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Levin Fossil Collection

Megatapirus tapiriscus Molar

This Tapir tooth fossil was found by a local archeologist around the Sangiran Dome area in central Java, Indonesia. It was found in the "Kabuh" layer, estimated about 1 million - 700,000 years old.

Porpoise Vertebral Disc

Porpoise vertebral terminal disc, Miocene Period. From Calvert County, Maryland.

Mammoth Rib

This is the 2nd or 3rd thoracic rib of a Mammoth and measures 22 inches long and dates late Pleistocene. This was found northeast of Smith Center, Kansas on September 1, 1999. Across the road in the opposite ditch I also found an ulna. This site is causing wide attention in the paleontological world as a very prolific site for rodent fossils. Seems to be similar to the Meade exposure in southwest Kansas. The invertebrates found at this site indicate the weather was different in northern Kansas as compared to the southwest part of Kansas. More information concerning the rodent fossils can be found on page 32 of Volume 19, Supplement to Number 3, 14 September 1999, Journal of Vertebrate Paleontology, Abstracts of Papers, page 32. The article is New Late Pleistocene Local Fauna from North Central Kansas. Bever, G. S., Zakrzewski, R. J., Dept. of Geosciences & Sternberg Museum of Natural History, Fort Hays State University, Hays, Ks. 67601: Levin, R. L., 117 Ewing St. Smith Center, Kansas 66967.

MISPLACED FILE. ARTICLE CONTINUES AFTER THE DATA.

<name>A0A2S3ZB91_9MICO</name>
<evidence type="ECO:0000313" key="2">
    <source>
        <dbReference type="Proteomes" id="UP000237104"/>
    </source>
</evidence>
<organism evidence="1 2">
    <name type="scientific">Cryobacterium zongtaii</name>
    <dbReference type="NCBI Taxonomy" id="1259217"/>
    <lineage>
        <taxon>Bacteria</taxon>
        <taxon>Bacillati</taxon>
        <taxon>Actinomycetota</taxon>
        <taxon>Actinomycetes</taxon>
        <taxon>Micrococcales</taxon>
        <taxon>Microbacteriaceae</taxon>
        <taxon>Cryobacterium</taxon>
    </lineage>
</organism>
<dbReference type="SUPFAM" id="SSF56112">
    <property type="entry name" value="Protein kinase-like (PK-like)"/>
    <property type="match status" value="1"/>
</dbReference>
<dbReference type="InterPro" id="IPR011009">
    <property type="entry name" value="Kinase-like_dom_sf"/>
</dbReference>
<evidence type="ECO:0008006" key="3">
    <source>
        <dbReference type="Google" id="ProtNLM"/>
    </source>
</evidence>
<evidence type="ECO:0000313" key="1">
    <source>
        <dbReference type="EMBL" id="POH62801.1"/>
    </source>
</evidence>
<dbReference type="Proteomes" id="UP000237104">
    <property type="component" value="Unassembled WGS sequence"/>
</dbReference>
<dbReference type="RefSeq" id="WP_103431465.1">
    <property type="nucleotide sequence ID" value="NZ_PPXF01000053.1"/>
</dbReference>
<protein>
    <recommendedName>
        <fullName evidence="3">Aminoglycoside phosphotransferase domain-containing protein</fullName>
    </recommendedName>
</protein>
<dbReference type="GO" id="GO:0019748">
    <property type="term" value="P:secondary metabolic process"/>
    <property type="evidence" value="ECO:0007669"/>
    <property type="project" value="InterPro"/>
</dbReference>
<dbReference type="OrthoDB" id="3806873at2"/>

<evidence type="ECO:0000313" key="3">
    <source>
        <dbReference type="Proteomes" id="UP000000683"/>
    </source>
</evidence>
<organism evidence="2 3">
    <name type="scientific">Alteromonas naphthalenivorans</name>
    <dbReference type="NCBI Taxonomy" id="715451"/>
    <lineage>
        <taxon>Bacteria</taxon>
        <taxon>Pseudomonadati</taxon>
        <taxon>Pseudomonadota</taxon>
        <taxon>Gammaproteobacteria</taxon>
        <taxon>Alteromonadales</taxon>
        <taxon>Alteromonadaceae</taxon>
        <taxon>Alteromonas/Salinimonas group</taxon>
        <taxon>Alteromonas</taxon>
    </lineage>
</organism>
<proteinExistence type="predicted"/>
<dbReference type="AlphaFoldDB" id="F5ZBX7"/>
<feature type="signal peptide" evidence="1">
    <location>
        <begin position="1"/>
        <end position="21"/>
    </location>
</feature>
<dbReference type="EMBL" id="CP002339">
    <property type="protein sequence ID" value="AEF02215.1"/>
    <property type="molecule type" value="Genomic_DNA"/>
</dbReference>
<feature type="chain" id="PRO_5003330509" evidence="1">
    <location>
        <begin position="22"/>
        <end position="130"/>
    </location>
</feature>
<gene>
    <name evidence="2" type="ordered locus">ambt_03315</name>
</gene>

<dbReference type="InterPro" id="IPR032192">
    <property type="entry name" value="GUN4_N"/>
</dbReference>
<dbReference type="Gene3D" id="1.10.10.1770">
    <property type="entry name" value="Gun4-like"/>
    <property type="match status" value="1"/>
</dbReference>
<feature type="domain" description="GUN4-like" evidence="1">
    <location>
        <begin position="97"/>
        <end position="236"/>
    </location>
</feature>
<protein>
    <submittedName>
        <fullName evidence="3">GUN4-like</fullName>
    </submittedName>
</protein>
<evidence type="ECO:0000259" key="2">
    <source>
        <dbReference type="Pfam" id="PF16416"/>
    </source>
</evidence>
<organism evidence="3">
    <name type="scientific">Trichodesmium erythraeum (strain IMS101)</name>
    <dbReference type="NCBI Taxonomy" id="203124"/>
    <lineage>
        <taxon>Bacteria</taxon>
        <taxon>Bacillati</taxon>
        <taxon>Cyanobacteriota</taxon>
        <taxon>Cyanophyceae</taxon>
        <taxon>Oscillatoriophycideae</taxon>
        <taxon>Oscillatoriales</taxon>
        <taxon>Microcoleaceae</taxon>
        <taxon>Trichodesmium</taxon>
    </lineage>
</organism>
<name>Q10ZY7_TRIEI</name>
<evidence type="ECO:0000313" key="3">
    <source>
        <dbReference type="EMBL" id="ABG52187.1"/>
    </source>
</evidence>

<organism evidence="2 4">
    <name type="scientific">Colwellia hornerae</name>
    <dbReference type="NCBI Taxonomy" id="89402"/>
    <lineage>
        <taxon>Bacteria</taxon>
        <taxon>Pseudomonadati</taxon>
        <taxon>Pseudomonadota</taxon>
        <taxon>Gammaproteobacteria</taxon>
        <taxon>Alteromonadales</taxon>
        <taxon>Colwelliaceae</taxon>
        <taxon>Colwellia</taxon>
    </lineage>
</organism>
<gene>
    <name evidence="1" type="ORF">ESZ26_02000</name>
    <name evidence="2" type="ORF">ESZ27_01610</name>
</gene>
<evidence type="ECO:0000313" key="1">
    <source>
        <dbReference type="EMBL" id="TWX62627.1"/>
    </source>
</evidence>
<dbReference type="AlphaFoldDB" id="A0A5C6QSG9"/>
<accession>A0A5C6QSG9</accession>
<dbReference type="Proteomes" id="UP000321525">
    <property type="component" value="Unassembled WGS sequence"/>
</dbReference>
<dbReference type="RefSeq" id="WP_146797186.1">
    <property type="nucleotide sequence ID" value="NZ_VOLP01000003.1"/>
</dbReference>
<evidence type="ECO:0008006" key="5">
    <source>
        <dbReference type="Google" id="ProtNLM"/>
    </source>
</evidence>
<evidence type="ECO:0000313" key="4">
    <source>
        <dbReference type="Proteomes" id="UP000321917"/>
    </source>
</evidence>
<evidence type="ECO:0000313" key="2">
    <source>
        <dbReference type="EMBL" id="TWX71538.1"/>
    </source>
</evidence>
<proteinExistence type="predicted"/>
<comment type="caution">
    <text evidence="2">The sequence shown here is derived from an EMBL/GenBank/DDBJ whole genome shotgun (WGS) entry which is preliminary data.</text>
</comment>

Apateodus tooth

This Apateodus (fish) tooth is from the Upper Cretaceous (Cenomanian) Kursk region of Russia. The crown is 3/4 of an inch tall (total height is 1 1/4 inches) and the root/jaw is 3/4 of an inch wide.

Apsopelix agilis, fish

This is a fish from the Upper Cretaceous of Phillips County, Kansas. It was first described by Cope in 1871. It is also known by at least five other names, Helmintholepis, Leptichthys, Palaeoclupea, Pelecorapis, and Syllaemus. It's a middle sized fish with a slender shape. The head is long and shallow, with a pointed snout, and small eyes. The scales are rhombic. It's geographical distribution was Europe, and North America. These fish probably "schooled" in large groups. This genus is extinct, but may be related to the Tarpons living today. Acquired through the courtesy of Jan Jacobs, and Gale Ewing both employees of the Phillips County Road Dept. Found while grinding shale for road construction near Speed, Phillips County, Kansas. The fish shown is 6.5 inches long. It was discovered June 28, 1999.